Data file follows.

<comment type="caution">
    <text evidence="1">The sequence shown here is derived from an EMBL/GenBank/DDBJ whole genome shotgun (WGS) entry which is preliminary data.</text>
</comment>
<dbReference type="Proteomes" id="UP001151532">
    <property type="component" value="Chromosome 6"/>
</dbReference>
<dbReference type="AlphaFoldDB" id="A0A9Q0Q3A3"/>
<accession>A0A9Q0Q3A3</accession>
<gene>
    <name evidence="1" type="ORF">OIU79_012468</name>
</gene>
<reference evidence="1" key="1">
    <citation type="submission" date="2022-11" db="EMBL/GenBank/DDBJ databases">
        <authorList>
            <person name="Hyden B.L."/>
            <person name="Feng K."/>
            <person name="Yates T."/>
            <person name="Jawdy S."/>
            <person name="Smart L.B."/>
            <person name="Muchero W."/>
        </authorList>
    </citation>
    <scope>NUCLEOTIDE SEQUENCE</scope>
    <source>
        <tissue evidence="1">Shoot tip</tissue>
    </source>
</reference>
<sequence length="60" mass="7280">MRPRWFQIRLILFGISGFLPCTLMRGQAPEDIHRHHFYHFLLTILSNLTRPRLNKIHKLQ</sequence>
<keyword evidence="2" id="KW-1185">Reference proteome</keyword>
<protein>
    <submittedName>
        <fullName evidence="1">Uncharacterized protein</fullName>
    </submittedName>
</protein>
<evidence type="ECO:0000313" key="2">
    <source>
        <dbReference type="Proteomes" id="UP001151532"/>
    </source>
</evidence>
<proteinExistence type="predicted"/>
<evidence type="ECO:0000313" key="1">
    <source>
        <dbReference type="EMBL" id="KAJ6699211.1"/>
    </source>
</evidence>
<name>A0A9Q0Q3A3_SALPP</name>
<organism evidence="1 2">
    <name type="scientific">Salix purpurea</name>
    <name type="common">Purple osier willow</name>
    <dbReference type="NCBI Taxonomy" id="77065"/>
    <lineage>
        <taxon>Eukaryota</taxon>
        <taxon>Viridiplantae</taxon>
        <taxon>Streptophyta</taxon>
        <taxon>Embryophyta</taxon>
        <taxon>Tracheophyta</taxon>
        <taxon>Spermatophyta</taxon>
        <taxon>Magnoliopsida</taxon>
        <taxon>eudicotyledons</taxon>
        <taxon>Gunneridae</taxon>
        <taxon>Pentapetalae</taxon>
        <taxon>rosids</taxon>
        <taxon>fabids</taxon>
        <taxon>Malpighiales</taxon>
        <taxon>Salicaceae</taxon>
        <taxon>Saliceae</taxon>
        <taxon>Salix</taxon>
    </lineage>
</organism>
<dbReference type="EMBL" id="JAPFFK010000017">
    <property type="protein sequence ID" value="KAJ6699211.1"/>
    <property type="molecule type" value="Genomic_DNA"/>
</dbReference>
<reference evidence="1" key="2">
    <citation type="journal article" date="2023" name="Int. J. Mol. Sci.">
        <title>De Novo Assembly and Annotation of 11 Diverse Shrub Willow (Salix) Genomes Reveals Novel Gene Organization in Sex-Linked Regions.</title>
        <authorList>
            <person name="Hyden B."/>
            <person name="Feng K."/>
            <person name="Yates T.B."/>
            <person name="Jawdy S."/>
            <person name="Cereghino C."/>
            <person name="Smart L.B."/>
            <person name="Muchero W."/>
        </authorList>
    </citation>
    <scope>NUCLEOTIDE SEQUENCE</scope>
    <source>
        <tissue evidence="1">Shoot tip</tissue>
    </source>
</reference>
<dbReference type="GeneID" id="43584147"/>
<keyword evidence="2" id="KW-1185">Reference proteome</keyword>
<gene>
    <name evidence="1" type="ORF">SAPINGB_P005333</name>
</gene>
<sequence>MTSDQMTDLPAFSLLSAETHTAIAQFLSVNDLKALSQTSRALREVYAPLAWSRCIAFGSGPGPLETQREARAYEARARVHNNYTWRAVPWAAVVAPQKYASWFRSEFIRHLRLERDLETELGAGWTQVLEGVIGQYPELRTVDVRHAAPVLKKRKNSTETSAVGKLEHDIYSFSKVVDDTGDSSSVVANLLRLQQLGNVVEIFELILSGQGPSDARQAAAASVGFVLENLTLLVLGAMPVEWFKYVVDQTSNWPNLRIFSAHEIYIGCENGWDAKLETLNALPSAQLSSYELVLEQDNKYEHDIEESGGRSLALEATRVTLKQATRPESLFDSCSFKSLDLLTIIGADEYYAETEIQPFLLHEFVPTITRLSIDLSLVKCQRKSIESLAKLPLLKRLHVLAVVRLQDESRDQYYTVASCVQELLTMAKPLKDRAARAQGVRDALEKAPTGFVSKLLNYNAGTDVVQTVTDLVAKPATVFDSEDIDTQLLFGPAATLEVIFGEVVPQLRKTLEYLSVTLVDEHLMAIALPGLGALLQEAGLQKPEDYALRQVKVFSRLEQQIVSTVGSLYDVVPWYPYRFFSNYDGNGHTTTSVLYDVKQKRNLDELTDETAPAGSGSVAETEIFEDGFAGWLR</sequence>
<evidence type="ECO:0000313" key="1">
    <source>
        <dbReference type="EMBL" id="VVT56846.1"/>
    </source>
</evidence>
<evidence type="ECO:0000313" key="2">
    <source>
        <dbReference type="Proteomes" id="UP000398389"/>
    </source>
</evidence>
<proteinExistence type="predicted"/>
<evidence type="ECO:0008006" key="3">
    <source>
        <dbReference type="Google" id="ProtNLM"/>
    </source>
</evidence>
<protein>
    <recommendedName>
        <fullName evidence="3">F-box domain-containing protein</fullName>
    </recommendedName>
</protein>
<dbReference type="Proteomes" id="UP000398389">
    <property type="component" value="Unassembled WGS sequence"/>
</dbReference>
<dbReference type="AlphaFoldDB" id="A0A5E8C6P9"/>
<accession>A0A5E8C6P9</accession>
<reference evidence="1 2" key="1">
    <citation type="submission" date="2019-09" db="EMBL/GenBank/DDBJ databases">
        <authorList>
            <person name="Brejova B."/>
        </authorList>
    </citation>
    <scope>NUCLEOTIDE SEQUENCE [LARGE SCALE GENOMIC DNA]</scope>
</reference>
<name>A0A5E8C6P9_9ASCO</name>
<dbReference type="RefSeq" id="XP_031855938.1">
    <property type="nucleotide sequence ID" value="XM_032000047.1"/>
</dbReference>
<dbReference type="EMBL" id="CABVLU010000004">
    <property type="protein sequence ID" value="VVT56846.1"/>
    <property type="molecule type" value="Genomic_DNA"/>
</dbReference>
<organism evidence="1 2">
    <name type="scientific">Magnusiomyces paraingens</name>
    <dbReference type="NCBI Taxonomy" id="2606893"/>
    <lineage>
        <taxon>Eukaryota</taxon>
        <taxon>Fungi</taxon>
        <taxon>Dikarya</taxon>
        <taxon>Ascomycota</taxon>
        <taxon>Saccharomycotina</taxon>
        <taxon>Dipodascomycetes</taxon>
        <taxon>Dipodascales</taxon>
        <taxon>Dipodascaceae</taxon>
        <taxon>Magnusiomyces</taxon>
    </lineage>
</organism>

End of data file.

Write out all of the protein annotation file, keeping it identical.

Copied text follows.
<comment type="caution">
    <text evidence="1">The sequence shown here is derived from an EMBL/GenBank/DDBJ whole genome shotgun (WGS) entry which is preliminary data.</text>
</comment>
<dbReference type="Proteomes" id="UP001151532">
    <property type="component" value="Chromosome 6"/>
</dbReference>
<dbReference type="AlphaFoldDB" id="A0A9Q0Q3A3"/>
<accession>A0A9Q0Q3A3</accession>
<gene>
    <name evidence="1" type="ORF">OIU79_012468</name>
</gene>
<reference evidence="1" key="1">
    <citation type="submission" date="2022-11" db="EMBL/GenBank/DDBJ databases">
        <authorList>
            <person name="Hyden B.L."/>
            <person name="Feng K."/>
            <person name="Yates T."/>
            <person name="Jawdy S."/>
            <person name="Smart L.B."/>
            <person name="Muchero W."/>
        </authorList>
    </citation>
    <scope>NUCLEOTIDE SEQUENCE</scope>
    <source>
        <tissue evidence="1">Shoot tip</tissue>
    </source>
</reference>
<sequence length="60" mass="7280">MRPRWFQIRLILFGISGFLPCTLMRGQAPEDIHRHHFYHFLLTILSNLTRPRLNKIHKLQ</sequence>
<keyword evidence="2" id="KW-1185">Reference proteome</keyword>
<protein>
    <submittedName>
        <fullName evidence="1">Uncharacterized protein</fullName>
    </submittedName>
</protein>
<evidence type="ECO:0000313" key="2">
    <source>
        <dbReference type="Proteomes" id="UP001151532"/>
    </source>
</evidence>
<proteinExistence type="predicted"/>
<evidence type="ECO:0000313" key="1">
    <source>
        <dbReference type="EMBL" id="KAJ6699211.1"/>
    </source>
</evidence>
<name>A0A9Q0Q3A3_SALPP</name>
<organism evidence="1 2">
    <name type="scientific">Salix purpurea</name>
    <name type="common">Purple osier willow</name>
    <dbReference type="NCBI Taxonomy" id="77065"/>
    <lineage>
        <taxon>Eukaryota</taxon>
        <taxon>Viridiplantae</taxon>
        <taxon>Streptophyta</taxon>
        <taxon>Embryophyta</taxon>
        <taxon>Tracheophyta</taxon>
        <taxon>Spermatophyta</taxon>
        <taxon>Magnoliopsida</taxon>
        <taxon>eudicotyledons</taxon>
        <taxon>Gunneridae</taxon>
        <taxon>Pentapetalae</taxon>
        <taxon>rosids</taxon>
        <taxon>fabids</taxon>
        <taxon>Malpighiales</taxon>
        <taxon>Salicaceae</taxon>
        <taxon>Saliceae</taxon>
        <taxon>Salix</taxon>
    </lineage>
</organism>
<dbReference type="EMBL" id="JAPFFK010000017">
    <property type="protein sequence ID" value="KAJ6699211.1"/>
    <property type="molecule type" value="Genomic_DNA"/>
</dbReference>
<reference evidence="1" key="2">
    <citation type="journal article" date="2023" name="Int. J. Mol. Sci.">
        <title>De Novo Assembly and Annotation of 11 Diverse Shrub Willow (Salix) Genomes Reveals Novel Gene Organization in Sex-Linked Regions.</title>
        <authorList>
            <person name="Hyden B."/>
            <person name="Feng K."/>
            <person name="Yates T.B."/>
            <person name="Jawdy S."/>
            <person name="Cereghino C."/>
            <person name="Smart L.B."/>
            <person name="Muchero W."/>
        </authorList>
    </citation>
    <scope>NUCLEOTIDE SEQUENCE</scope>
    <source>
        <tissue evidence="1">Shoot tip</tissue>
    </source>
</reference>
<dbReference type="GeneID" id="43584147"/>
<keyword evidence="2" id="KW-1185">Reference proteome</keyword>
<gene>
    <name evidence="1" type="ORF">SAPINGB_P005333</name>
</gene>
<sequence>MTSDQMTDLPAFSLLSAETHTAIAQFLSVNDLKALSQTSRALREVYAPLAWSRCIAFGSGPGPLETQREARAYEARARVHNNYTWRAVPWAAVVAPQKYASWFRSEFIRHLRLERDLETELGAGWTQVLEGVIGQYPELRTVDVRHAAPVLKKRKNSTETSAVGKLEHDIYSFSKVVDDTGDSSSVVANLLRLQQLGNVVEIFELILSGQGPSDARQAAAASVGFVLENLTLLVLGAMPVEWFKYVVDQTSNWPNLRIFSAHEIYIGCENGWDAKLETLNALPSAQLSSYELVLEQDNKYEHDIEESGGRSLALEATRVTLKQATRPESLFDSCSFKSLDLLTIIGADEYYAETEIQPFLLHEFVPTITRLSIDLSLVKCQRKSIESLAKLPLLKRLHVLAVVRLQDESRDQYYTVASCVQELLTMAKPLKDRAARAQGVRDALEKAPTGFVSKLLNYNAGTDVVQTVTDLVAKPATVFDSEDIDTQLLFGPAATLEVIFGEVVPQLRKTLEYLSVTLVDEHLMAIALPGLGALLQEAGLQKPEDYALRQVKVFSRLEQQIVSTVGSLYDVVPWYPYRFFSNYDGNGHTTTSVLYDVKQKRNLDELTDETAPAGSGSVAETEIFEDGFAGWLR</sequence>
<evidence type="ECO:0000313" key="1">
    <source>
        <dbReference type="EMBL" id="VVT56846.1"/>
    </source>
</evidence>
<evidence type="ECO:0000313" key="2">
    <source>
        <dbReference type="Proteomes" id="UP000398389"/>
    </source>
</evidence>
<proteinExistence type="predicted"/>
<evidence type="ECO:0008006" key="3">
    <source>
        <dbReference type="Google" id="ProtNLM"/>
    </source>
</evidence>
<protein>
    <recommendedName>
        <fullName evidence="3">F-box domain-containing protein</fullName>
    </recommendedName>
</protein>
<dbReference type="Proteomes" id="UP000398389">
    <property type="component" value="Unassembled WGS sequence"/>
</dbReference>
<dbReference type="AlphaFoldDB" id="A0A5E8C6P9"/>
<accession>A0A5E8C6P9</accession>
<reference evidence="1 2" key="1">
    <citation type="submission" date="2019-09" db="EMBL/GenBank/DDBJ databases">
        <authorList>
            <person name="Brejova B."/>
        </authorList>
    </citation>
    <scope>NUCLEOTIDE SEQUENCE [LARGE SCALE GENOMIC DNA]</scope>
</reference>
<name>A0A5E8C6P9_9ASCO</name>
<dbReference type="RefSeq" id="XP_031855938.1">
    <property type="nucleotide sequence ID" value="XM_032000047.1"/>
</dbReference>
<dbReference type="EMBL" id="CABVLU010000004">
    <property type="protein sequence ID" value="VVT56846.1"/>
    <property type="molecule type" value="Genomic_DNA"/>
</dbReference>
<organism evidence="1 2">
    <name type="scientific">Magnusiomyces paraingens</name>
    <dbReference type="NCBI Taxonomy" id="2606893"/>
    <lineage>
        <taxon>Eukaryota</taxon>
        <taxon>Fungi</taxon>
        <taxon>Dikarya</taxon>
        <taxon>Ascomycota</taxon>
        <taxon>Saccharomycotina</taxon>
        <taxon>Dipodascomycetes</taxon>
        <taxon>Dipodascales</taxon>
        <taxon>Dipodascaceae</taxon>
        <taxon>Magnusiomyces</taxon>
    </lineage>
</organism>